Butterflies and Moths of North America
This web site and database shares butterfly and moth species information with the public via dynamic maps, checklists, and species pages. Data are updated in real time and come from a variety of sources, including citizen scientists. Get started!


L.A. Butterflies
The Museum of Natural History, Los Angeles County, is partnering with Butterflies and Moths of North America (above) to share data and learn more about L.A. butterflies and moths. There are 237 species recorded for L.A, County, but how many can you find? Get started!


Project Silkmoth
Help scientists learn more about silkmoths and learn more about them yourself in the process. Silkmoth accepts sightings of giant silkmoths from northern New York State. Get started!



Photograph butterflies and moths anywhere in Africa to map their distribution and help determine conservation priorities on the African continent. Get started!

This post originally appeared on the SciStarter blog

From our partners:

Discover Magazine:
We want to hear about your experiences as a citizen scientist. Tell us, in 250 words or less, your story. Discover will choose favorite essays to run in the October print issue (featuring citizen science stories!) , and five lucky winners will receive a free one-year subscription to Discover.
Enter by July 13!

Check out “Exploring a Culture of Health,” a citizen science series brought to you by Discover Magazine, SciStarter and the Robert Wood Johnson Foundation, serving as an ally to help Americans work together to build a national Culture of Health that enables everyone to lead healthier lives now and for generations to come.

This is week on The Pulse and SciStarter’s segment about citizen science, producer Kimberly Haas speaks with Dan Duran, who is running a project that monitors the elusive Elaphrus beetle to monitor stream health.  Listen and learn!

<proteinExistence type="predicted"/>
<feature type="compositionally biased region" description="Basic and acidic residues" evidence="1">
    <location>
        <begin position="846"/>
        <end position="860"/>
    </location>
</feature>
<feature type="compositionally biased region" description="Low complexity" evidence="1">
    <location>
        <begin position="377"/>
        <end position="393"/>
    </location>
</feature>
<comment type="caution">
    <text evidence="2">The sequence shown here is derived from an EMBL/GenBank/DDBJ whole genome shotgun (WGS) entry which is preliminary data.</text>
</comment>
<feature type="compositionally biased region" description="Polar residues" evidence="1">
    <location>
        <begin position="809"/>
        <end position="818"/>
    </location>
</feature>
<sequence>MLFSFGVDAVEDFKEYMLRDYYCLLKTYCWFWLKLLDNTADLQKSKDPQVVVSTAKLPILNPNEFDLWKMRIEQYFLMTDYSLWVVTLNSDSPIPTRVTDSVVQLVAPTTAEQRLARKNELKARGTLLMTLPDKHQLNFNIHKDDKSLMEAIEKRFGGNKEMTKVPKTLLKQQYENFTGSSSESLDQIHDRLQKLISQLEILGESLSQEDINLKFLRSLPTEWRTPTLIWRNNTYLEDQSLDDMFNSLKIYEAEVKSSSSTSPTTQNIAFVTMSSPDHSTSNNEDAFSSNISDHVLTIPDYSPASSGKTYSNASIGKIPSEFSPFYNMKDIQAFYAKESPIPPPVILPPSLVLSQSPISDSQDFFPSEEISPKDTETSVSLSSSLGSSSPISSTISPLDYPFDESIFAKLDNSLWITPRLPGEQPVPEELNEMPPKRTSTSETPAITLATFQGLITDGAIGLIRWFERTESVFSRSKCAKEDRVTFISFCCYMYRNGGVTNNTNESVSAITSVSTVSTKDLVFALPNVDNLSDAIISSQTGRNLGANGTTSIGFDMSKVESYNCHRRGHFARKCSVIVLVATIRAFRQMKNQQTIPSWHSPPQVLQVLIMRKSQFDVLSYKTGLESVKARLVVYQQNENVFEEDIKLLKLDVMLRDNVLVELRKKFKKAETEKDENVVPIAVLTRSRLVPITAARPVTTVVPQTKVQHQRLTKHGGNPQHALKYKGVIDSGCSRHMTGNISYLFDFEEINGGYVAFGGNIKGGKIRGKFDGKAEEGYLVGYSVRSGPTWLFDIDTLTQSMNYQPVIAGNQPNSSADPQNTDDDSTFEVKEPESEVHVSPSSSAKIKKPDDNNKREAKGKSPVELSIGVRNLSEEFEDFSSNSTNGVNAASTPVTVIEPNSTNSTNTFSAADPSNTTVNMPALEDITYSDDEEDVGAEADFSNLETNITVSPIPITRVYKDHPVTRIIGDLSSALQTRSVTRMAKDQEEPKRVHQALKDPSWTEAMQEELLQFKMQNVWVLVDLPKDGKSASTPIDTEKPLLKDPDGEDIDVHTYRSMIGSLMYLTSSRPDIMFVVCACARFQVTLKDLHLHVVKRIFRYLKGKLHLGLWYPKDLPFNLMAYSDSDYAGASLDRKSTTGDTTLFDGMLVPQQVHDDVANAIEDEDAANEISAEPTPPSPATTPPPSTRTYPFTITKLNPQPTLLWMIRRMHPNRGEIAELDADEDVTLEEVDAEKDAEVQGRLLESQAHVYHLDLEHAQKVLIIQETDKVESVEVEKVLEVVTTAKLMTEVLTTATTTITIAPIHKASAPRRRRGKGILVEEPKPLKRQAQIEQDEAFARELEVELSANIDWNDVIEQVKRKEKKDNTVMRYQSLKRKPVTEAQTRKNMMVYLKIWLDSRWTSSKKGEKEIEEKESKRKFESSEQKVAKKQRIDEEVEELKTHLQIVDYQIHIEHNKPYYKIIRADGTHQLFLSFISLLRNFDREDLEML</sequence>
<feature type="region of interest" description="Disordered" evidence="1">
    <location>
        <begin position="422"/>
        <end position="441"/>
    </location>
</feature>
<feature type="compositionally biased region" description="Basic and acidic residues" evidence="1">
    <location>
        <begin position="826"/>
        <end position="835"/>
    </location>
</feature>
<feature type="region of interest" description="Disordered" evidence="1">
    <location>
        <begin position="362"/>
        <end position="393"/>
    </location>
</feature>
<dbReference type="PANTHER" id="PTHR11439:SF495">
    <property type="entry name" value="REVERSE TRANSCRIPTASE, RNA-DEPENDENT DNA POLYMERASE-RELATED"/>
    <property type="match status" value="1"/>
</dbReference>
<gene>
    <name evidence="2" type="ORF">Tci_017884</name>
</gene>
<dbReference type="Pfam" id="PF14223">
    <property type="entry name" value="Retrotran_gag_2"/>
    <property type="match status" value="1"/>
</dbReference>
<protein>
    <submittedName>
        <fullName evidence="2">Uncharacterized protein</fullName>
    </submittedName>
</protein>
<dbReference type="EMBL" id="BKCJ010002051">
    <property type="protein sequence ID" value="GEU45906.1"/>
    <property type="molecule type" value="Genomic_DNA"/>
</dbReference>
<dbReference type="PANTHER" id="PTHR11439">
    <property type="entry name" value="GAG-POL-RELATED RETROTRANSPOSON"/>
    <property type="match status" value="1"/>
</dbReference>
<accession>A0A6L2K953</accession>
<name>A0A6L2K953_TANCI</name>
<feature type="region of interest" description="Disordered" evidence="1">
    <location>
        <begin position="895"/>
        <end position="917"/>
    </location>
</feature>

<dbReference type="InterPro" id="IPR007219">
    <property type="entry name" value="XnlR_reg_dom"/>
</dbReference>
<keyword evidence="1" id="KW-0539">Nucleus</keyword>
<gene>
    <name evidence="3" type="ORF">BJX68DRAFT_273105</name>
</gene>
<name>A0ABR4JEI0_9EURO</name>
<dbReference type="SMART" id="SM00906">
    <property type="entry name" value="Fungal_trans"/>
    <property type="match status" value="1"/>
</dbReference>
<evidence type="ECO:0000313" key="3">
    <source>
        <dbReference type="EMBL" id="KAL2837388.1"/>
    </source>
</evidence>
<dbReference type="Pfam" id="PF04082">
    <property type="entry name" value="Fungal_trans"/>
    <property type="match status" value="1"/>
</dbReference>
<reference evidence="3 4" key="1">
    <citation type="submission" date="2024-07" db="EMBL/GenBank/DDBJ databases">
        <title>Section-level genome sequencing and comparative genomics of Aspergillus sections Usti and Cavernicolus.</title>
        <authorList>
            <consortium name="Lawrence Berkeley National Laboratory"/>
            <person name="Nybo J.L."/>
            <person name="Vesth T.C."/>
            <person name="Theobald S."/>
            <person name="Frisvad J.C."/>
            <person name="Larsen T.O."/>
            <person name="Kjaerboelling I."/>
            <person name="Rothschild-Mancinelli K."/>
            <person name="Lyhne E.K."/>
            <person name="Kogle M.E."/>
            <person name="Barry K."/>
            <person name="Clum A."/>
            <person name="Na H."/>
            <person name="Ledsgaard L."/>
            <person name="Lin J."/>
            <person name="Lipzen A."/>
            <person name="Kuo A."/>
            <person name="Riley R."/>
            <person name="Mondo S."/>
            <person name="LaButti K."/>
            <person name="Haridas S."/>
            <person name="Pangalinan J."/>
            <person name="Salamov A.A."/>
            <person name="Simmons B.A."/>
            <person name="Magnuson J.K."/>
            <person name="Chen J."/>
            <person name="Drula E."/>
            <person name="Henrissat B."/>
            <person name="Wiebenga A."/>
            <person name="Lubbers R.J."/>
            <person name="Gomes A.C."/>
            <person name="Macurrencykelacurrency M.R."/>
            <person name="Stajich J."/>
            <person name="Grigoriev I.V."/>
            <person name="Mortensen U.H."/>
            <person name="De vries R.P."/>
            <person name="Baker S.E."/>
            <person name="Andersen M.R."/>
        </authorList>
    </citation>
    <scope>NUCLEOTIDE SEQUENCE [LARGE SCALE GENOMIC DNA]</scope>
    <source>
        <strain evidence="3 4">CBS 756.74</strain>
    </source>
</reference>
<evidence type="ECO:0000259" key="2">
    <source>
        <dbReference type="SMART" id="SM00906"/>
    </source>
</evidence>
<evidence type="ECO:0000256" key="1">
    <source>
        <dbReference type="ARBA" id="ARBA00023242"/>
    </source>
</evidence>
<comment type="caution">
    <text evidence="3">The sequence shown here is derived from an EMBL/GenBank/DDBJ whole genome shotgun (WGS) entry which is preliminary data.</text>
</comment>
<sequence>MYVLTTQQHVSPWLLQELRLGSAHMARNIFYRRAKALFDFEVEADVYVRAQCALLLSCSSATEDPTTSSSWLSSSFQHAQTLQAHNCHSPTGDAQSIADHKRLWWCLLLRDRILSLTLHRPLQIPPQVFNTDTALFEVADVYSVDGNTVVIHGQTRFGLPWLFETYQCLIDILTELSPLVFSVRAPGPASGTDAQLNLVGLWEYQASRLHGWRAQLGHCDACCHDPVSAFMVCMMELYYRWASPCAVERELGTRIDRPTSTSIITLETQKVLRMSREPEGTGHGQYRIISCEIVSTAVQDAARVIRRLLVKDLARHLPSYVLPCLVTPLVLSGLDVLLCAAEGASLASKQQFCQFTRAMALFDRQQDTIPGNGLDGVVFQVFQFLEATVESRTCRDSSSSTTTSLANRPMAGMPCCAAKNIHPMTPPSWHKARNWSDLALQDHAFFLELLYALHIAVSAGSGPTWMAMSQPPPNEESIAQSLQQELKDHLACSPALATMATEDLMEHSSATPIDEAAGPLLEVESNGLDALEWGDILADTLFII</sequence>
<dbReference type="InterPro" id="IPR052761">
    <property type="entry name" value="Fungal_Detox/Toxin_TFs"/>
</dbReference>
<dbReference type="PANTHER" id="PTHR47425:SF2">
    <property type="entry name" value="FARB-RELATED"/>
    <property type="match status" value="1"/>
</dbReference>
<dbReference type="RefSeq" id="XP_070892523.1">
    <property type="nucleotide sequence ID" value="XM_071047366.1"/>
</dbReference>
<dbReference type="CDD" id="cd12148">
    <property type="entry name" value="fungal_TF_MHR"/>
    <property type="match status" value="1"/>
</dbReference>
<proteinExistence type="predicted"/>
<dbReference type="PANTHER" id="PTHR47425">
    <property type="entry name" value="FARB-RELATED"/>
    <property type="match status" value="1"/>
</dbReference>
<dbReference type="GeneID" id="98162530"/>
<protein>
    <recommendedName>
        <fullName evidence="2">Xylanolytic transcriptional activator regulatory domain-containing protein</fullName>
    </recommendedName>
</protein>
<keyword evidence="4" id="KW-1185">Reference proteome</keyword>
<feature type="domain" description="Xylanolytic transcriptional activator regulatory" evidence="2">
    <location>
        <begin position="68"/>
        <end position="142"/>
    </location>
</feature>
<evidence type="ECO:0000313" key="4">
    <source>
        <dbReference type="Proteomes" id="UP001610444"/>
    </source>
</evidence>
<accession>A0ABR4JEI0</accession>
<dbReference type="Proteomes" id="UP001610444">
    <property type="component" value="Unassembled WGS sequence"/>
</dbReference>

Want your project featured in our newsletter, homepage or partners’ sites? Contact

The Encyclopedia of Life’s podcast is part of the One Species at a Time series hosted by Ari Daniel and produced by Atlantic Public Media and the Encyclopedia of Life, with the support from the Harvard Museum of Comparative Zoology. Licensed under Creative Commons Attribution 3.0.

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Coop’s Citizen Sci Scoop: Jefferson’s Legacy Cultivates a Nation of Amateurs

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On the original Independence Day, founding father Thomas Jefferson understood the connection between knowledge and freedom. Now, 238 years later, this week’s round-up of scientific papers relying on citizen science includes discoveries about migratory birds, new planets, snakes, and blackbirds – discoveries that would not have been possible without the help of amateurs, hobbyists, and enthusiasts. To be clear, “citizen” in the context of Independence Day refers to the rights and responsibilities that some have to participate in governance. In the context of citizen science, “citizen” refers to the rights and responsibilities that every person – amateur and professional – has to participate in the development of new knowledge and a shared understanding of the world.